I'm always intrigued by the inner workings of an entity; in part, wondering 'how they do that' landed me in the world of journalism.
Chinese restaurants aren't a complete mystery. Reading "The Fortune Cookie Chronicles" by Jennifer 8. Lee and "A Free Life" by Ha Jin have given me non-fictional and fictional insight. Now there's "Family Restaurant" (WeTV, 10 tonight), which this season focuses on the Quan's, a Chinese family who run a successful 60-year-old restaurant in Edmonton, Alberta.
Apparently, the show was a hit in Canada, which makes sense. There's plenty of wackiness in the Quan clan and, thank goodness, no real nastiness. It basically focuses on the culture clash between the westernized kids and the immigrant parents.
Father Kinman is mostly relaxed, as one of his sons says, he lets the restaurant run itself. That bugs oldest son Miles, who wants to add modern touches to the restaurant and take it to a new level. He's devoted to the business, even telling his fiance that he loves the business more than he loves her. She seems resigned. Daughter Mandy also is devoted to the business, even insisting that her South Asian boyfriend spend time working there. Youngest son Marty is deemed a slacker; he's a business student and doesn't spend all his time there.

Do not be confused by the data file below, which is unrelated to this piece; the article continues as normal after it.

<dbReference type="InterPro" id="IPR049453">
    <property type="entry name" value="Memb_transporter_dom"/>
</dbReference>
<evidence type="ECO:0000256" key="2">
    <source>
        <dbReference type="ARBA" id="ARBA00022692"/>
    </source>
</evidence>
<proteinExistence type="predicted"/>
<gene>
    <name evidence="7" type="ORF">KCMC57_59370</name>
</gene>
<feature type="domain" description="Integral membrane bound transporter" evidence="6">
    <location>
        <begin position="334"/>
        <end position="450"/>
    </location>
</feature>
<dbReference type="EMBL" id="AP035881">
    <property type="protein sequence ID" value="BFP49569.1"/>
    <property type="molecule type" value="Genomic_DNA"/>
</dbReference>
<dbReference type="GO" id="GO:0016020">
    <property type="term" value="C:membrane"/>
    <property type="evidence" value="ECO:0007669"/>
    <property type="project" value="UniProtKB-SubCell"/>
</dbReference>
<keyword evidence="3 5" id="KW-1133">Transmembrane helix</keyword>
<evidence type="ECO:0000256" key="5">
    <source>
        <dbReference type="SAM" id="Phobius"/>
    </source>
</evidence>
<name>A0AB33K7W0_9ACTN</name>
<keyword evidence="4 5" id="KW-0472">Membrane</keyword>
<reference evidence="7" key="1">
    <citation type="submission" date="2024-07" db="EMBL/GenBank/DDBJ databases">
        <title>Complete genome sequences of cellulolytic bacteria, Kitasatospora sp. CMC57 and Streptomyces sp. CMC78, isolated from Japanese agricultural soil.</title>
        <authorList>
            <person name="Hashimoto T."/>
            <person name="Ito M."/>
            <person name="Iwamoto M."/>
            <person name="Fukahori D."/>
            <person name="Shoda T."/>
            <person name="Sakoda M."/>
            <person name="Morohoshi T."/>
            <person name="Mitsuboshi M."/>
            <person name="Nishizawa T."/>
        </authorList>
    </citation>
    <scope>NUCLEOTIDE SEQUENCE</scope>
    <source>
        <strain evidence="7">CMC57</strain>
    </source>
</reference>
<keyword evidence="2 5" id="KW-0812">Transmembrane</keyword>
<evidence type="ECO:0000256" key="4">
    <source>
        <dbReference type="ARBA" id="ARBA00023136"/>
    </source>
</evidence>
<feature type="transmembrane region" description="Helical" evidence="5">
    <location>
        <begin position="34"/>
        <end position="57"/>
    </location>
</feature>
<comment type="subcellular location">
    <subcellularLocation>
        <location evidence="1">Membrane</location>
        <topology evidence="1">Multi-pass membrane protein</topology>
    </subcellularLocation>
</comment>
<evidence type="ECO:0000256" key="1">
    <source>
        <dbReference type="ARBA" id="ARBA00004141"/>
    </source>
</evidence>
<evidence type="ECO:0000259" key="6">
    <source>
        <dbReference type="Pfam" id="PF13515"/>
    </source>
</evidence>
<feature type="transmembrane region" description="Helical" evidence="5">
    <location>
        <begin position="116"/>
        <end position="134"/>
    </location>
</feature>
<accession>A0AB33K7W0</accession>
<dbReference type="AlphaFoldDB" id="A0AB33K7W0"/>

But the star is the outgoing, bossy, coquettish mother Amy. Although a hostess extraordinaire at the restaurant, Amy also has a kiosk cafe at the mall and, she says, she loves her customers more than her kids. That attitude has helped business; there's always a long line. Amy's the kind of mother that forces her son to change his wedding date, because it's an ominous time on the Chinese calendar, under threat that she won't attend, and her son obeys. She has a ridiculous number of vases and a fine selection of traditional dresses to impress her guests. There's an undercurrent of sadness, though. It's clear Amy would like a little more affection from her husband, whose not interested in that sort of thing. Although Amy objects to Mandy's non-Chinese boyfriend, the objection seems half-hearted. I kind of think she admires her daughter's spirit.
There's lot of moments to chuckle in "Family Restaurant" with the Quans, and you won't have that feeling of shame some reality shows leave you with. Plus, I guarantee that you'll find yourself longing for Chinese food as you watch them fill orders in the kitchen.